There are days for everything nowadays, and not just Saints’ Days: an uncle of mine observes such absurdities as World Egg Day and National Burger Day. Despite these days being intended – usually by trade organisations – to raise awareness of their subjects, that awareness usually extends only to this conversation with an acquaintance over lunch:
ACQUAINTANCE: Did you know it’s World Pasta Day?
YOU [biting into your sandwich]: Oh. How do you know?
ACQUAINTANCE: I saw it on Facebook.
YOU: Oh. The new Bond film’s out soon.
But at least the United Nations International Day of Older Persons raises awareness for something worth raising awareness of. It’s questionable how good a job it does, however, because I don’t think I know anybody who pays attention to the United Nations, and that would go double if I knew any world leaders. I was only made aware of the United Nations International Day of Older Persons by Short Sighted Cinema, which is, as far as I am aware, not a UN-affiliated body. And, much as the programme of mostly thought-provoking shorts helped make me more aware of older persons, one wonders how much the programme did for older persons themselves, because there was only one in attendance – and he was the star!
Despite the promise of free entry for the over-sixties, the choice of ultra-young-and-hip, not to mention hard-to-find Proud Archivist in Haggerston probably did nothing to entice. And, due to unforeseen circumstances moving the programme from The Proud Archivist’s indoor screen to their outdoor one, everyone ended up getting free entry anyway, though donations solicited at the end went half-and-half to Short Sighted Cinema and Age Concern, so that’s OK.
The programme opened with its strongest entry, which they call frontloading when they’re sequencing pop albums. “Born to be Mild”, by Andrew Oxley, follows the Dull Men’s Club, an association of appreciators of roundabouts, postboxes, and other dull ephemera. It’s a paradoxical riot, and the aforementioned star was the Dull Men’s Club’s assistant vice president (ie. president, but duller), Leland Carlson. He’s charming, fascinating, and funny on screen, and was wildly popular in the flesh – so presumably will have to step down from his post, now. The only trace of dull behaviour was slipping away just after ten to get on his train back to Winchester.
Next was Poppy Buckley’s “People of the Peninsula”, which looks at a centre that helps Chinese immigrants who don’t speak English. Nothing was wrong with the short per se, but it was the programme’s least interesting, touched a little with the feeling of a public-informational film. “Head Over Heels”, by Timothy Reckhart, is a stop-motion animation with a nice line in visual metaphor: a couple have literally grown apart, because the woman lives on the ground and the man on the ceiling, as their house tumbles through the sky. It’s dialogue-free and pretty affecting, the sort of thing you can easily imagine playing in a cinema before the main feature, and possibly even outshining it. Asmita Shrish’s “Aunty Ganga” had a subject slightly similar to that of “People of the Peninsula”, but was far better realised, dealing with a couple of Gurkha immigrants living in Aldershot, and slowly and brutally revealing the wife’s misery and frustration.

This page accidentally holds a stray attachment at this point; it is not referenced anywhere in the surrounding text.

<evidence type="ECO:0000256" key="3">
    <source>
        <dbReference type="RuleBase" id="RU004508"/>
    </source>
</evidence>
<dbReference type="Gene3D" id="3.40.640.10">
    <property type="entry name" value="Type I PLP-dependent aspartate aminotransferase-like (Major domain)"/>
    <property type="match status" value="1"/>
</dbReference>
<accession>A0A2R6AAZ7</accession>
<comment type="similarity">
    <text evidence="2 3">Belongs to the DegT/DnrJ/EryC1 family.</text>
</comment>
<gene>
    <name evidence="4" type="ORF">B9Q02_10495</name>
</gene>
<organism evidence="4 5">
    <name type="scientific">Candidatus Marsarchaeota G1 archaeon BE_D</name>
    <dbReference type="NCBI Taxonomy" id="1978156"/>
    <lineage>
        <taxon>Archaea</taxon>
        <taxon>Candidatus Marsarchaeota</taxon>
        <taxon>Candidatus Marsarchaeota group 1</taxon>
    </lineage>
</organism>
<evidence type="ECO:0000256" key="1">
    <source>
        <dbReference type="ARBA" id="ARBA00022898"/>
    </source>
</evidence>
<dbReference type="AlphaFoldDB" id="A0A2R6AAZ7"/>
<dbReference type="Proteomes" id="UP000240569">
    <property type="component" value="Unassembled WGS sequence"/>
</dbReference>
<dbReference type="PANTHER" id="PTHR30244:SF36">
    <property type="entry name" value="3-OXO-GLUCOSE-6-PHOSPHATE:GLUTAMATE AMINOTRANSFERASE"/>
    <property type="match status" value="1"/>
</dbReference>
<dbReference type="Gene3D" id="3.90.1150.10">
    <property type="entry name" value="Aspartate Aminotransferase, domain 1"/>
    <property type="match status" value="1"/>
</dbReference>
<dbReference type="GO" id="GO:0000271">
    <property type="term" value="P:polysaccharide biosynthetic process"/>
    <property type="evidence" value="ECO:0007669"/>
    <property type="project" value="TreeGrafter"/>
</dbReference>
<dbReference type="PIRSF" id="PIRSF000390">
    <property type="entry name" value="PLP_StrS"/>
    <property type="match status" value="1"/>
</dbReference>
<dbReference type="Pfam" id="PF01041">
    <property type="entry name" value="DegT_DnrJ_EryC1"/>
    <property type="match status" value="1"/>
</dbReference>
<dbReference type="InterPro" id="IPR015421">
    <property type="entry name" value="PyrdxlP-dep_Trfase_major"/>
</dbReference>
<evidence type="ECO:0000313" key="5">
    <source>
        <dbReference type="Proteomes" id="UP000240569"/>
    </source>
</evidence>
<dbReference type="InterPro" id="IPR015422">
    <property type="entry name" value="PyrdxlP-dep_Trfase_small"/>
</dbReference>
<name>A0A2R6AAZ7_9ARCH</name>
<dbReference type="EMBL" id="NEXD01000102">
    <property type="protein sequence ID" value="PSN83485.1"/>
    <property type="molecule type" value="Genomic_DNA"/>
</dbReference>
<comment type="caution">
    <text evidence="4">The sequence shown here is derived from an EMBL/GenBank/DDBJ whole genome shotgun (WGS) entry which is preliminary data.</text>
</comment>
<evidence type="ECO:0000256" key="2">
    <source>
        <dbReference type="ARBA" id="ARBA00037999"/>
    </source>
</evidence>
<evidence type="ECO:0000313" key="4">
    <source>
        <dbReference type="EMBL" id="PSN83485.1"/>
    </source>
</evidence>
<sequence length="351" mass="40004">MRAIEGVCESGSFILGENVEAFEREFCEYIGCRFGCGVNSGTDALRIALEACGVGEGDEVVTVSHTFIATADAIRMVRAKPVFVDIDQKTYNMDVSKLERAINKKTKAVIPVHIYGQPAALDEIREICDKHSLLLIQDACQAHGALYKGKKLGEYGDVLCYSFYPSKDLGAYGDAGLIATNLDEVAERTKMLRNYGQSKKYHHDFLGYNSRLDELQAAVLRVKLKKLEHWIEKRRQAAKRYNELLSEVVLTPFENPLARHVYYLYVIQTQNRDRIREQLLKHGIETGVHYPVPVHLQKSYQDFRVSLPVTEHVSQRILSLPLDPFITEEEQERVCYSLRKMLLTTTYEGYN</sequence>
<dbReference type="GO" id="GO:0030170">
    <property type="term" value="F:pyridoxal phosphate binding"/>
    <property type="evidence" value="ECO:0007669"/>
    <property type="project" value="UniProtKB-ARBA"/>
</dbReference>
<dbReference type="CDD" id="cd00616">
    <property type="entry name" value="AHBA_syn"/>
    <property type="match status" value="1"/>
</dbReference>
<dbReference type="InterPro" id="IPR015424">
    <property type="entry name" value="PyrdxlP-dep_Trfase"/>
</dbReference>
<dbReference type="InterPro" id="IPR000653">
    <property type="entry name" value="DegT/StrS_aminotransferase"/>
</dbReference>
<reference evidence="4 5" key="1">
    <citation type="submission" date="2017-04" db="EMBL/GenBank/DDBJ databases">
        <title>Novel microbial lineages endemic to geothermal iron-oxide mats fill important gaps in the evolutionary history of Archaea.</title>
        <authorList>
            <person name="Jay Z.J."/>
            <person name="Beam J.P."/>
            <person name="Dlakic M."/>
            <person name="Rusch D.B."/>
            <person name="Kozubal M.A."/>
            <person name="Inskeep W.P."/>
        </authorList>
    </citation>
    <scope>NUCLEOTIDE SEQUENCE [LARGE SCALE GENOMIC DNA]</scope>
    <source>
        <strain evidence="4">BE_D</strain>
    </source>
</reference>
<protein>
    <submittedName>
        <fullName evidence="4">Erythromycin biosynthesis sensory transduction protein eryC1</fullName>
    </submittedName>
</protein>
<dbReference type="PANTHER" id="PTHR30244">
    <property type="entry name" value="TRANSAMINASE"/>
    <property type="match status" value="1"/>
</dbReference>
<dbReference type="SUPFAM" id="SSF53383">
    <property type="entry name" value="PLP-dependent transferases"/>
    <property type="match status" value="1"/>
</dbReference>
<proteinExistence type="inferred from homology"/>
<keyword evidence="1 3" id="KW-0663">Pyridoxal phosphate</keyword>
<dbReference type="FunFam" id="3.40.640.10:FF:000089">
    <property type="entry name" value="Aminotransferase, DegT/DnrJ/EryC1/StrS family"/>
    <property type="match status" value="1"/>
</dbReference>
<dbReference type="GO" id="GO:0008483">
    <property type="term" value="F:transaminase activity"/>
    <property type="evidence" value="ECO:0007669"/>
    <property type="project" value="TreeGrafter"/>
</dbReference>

After that it was time for a break followed by the programme’s other light-hearted film, Duncan Cowles’ “Directed By Tweedie”, in which a young and slightly obnoxious documentarian tries to teach his dour Scots grandfather to work his equipment. It’s pleasantly slow and doesn’t feel as long as it is despite being, at seventeen minutes, the longest in the programme. Finally, and harrowingly, we had Chloe White’s “An All Encompassing Light”, in which an elderly Korean living in Japan recalls being caught in the blast as Hiroshima as a young man.
If the programme didn’t quite succeed in showing off the range of short film – with five documentaries and an animation, it pretty much featured only the absolutely expected genres of short – it certainly succeeded in demonstrating the range, the dignity and the indignity of the experience of old age, which is surely a more important outcome than the other. Plus it was free and the mulled wine was free, so what could be better?